Upington is the most convenient gateway, was its linked by daily flights from both Johannesburg and Cape Town.
Kgalagadi Transfrontier Park is a further 3-hours north by road, with accommodation in simple air-conditioned self-catering rest camps such as Twee Rivieren, Nossob and Mata Mata. There are a few smaller, tented camps but these require booking up to a year in advance, and one luxury Bushman-owned camp. A top-end luxury fly-in safari is also available at Tswalu Kalahari Reserve, which is in a class of its own.
Wildlife viewing centres on the dry river beds, searching for the enormous black-maned Kalahari lion, the region’s most famous inhabitant. The Kalahari is also renowned for the magnificent oryx with its long sharp horns, cute meerkat that emerge from their burrow at sunrise, prancing springbok, prickly porcupine, spotted hyena, black-backed jackal, Cape fox, African wild cat and aggressive honey badger.
You will see large herds of antelope such as eland and blue wildebeest and some of Africa’s most unusual animals here, including many of the big cats (lion, cheetah and leopard) which are more easily seen in these wide open landscapes, although the sparse vegetation does not support elephant, rhino or buffalo.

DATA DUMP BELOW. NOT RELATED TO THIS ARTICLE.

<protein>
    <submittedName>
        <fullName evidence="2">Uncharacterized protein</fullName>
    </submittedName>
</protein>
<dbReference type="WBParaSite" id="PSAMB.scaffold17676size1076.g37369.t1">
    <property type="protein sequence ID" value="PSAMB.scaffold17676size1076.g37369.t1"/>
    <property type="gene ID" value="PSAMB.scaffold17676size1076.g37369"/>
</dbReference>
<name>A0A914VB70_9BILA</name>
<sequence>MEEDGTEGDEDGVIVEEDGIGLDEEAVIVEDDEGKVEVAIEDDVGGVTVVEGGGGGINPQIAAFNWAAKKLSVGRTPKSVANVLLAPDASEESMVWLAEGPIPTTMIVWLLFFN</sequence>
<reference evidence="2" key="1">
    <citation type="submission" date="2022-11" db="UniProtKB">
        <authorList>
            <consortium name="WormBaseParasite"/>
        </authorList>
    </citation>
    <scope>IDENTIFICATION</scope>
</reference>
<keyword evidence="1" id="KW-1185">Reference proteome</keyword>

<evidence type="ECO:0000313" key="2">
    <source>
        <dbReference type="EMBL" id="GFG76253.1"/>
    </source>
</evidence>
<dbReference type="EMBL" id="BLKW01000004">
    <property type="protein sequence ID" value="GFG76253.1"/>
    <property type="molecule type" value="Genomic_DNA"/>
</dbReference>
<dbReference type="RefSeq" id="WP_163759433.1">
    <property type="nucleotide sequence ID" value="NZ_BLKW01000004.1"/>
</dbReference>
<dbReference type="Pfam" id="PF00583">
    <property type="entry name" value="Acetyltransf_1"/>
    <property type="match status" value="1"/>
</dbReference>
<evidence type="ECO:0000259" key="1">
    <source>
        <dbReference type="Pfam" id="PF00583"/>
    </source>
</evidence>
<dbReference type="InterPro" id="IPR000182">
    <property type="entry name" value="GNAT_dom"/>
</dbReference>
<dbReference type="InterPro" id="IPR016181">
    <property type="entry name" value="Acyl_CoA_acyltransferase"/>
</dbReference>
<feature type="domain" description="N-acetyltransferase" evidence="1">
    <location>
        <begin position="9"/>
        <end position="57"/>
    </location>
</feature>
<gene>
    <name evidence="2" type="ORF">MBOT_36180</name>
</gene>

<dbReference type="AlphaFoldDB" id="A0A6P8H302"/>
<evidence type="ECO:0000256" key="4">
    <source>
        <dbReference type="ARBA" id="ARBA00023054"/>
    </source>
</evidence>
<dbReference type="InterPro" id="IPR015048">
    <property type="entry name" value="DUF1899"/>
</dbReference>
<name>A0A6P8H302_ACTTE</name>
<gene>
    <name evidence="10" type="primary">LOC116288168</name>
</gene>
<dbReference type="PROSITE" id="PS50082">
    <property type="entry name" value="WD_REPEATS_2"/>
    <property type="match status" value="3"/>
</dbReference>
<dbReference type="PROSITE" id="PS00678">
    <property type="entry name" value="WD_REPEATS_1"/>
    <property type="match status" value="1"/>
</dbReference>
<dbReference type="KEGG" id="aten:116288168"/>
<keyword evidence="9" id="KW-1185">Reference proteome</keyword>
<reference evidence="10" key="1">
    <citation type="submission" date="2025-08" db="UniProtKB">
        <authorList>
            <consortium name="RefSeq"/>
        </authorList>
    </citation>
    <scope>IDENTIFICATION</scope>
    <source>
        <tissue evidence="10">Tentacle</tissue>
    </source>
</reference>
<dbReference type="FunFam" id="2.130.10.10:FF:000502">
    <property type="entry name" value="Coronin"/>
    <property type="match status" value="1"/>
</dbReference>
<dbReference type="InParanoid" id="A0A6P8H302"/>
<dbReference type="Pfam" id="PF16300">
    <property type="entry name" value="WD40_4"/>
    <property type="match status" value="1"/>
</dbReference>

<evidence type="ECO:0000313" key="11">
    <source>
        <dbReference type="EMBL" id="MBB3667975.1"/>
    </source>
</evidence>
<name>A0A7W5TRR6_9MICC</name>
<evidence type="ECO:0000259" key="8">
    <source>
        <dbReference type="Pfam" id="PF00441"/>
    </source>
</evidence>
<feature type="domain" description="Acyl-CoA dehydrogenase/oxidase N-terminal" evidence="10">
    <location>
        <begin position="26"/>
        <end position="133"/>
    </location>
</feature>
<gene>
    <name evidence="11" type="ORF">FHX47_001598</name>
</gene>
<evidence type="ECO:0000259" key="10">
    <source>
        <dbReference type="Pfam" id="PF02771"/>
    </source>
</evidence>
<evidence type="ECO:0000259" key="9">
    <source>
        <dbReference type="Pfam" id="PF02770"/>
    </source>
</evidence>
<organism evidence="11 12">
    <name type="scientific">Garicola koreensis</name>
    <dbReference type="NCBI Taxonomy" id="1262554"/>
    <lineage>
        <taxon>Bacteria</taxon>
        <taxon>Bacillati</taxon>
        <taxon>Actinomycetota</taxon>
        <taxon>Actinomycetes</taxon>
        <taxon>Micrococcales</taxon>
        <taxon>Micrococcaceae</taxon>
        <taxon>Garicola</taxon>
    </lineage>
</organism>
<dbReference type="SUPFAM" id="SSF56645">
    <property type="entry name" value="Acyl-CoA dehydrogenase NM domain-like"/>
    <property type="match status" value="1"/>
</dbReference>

Birdlife is also surprisingly prolific in the region and a highlight of many Kalahari safaris, with over 260 recorded species, including 20 different raptors. In this land of far horizons, you can marvel at the gigantic nests of the sociable weaver birds set high in camel thorn trees and stop to examine the amazing succulent desert plants which have adapted to survive in such harsh conditions.
The granite Augrabies Falls (meaning 'Place of Great Noise') are well worth including on a Kalahari safari itinerary, with accommodation in simple but comfortable air-conditioned chalets. Here the thundering Orange River dramatically crashes over the rim of a granite canyon, plunging 82 metres into the gorge below forming South Africa’s largest waterfall and the sixth largest in the world. Activities here include a sunset cruise, canoeing in the gentler rapids above the falls, abseiling down the cliffs and white water rafting in the turbulent gorge below.
Namaqualand is also within easy reach. From mid-August to mid-September each year, this landscape bursts into a spectacularly vivid display of wildflowers as far as the eye can see, although the exact timing depends on the rains.